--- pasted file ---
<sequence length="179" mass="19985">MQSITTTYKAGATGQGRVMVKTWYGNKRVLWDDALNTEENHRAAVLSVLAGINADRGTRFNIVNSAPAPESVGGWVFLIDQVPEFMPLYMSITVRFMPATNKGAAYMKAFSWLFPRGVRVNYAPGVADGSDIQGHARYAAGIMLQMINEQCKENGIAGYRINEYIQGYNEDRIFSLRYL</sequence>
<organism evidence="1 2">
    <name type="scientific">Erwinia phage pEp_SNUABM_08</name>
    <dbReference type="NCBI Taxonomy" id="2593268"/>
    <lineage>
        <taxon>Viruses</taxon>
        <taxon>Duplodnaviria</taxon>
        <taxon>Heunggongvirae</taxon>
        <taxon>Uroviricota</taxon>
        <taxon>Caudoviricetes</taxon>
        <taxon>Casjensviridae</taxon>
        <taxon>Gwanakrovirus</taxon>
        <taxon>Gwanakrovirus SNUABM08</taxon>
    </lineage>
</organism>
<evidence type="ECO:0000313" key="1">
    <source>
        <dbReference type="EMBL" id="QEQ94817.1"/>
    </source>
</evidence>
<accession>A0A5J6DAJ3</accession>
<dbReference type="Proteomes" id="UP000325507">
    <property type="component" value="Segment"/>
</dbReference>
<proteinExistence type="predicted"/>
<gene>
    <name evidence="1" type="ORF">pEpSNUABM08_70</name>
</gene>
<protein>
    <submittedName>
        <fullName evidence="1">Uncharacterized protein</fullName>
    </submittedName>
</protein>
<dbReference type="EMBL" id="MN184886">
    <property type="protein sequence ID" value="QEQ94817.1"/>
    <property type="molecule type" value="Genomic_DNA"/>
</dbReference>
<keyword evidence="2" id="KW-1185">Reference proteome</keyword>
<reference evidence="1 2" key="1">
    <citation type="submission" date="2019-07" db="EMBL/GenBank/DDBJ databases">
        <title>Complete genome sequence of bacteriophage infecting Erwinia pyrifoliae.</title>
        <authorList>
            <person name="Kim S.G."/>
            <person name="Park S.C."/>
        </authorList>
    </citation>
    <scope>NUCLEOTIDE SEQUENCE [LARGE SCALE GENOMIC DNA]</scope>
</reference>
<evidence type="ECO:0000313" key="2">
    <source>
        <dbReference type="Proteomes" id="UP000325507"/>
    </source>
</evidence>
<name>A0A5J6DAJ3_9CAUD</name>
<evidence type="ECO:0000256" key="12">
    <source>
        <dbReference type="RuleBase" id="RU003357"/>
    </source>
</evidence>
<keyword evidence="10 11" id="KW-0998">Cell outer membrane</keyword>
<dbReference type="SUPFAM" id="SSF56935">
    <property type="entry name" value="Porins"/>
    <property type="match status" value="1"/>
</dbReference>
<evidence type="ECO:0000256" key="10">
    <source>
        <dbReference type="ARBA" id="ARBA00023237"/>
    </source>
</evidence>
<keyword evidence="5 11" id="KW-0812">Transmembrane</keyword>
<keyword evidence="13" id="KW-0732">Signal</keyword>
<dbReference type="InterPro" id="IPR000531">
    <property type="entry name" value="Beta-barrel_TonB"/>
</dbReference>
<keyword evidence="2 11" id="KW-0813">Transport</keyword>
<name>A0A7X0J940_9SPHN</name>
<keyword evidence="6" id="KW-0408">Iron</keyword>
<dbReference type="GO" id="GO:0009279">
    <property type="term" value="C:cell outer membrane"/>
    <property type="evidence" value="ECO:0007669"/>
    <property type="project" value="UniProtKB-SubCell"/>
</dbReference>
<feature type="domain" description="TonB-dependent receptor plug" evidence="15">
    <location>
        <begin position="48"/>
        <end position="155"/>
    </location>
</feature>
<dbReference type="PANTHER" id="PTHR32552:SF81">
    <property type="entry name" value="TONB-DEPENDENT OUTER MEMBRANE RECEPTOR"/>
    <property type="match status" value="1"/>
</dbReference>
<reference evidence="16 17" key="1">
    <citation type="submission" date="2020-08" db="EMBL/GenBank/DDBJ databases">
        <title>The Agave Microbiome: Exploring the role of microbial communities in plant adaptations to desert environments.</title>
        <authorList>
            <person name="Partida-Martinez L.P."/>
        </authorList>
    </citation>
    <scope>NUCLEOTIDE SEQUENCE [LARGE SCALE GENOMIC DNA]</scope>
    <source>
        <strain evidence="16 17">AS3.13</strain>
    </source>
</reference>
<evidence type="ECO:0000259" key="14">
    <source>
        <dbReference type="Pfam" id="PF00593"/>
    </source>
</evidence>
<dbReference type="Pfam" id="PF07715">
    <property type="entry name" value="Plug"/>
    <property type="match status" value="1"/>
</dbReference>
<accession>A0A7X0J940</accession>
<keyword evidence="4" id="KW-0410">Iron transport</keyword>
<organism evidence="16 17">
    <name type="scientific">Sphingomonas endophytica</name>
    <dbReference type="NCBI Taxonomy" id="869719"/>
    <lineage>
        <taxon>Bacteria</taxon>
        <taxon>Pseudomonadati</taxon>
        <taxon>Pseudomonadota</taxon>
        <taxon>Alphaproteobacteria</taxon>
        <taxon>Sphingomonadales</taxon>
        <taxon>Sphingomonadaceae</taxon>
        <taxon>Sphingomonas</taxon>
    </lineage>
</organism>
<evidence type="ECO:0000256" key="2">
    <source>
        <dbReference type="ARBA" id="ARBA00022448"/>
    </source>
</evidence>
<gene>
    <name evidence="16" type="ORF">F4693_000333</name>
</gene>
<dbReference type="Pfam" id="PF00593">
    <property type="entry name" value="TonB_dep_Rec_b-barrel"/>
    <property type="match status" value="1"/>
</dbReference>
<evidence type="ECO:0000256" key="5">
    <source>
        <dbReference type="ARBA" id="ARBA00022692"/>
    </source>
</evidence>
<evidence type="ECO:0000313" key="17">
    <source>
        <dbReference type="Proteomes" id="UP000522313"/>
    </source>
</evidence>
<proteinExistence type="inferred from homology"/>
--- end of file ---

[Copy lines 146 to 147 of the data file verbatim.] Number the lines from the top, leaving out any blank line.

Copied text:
<evidence type="ECO:0000313" key="17">
    <source>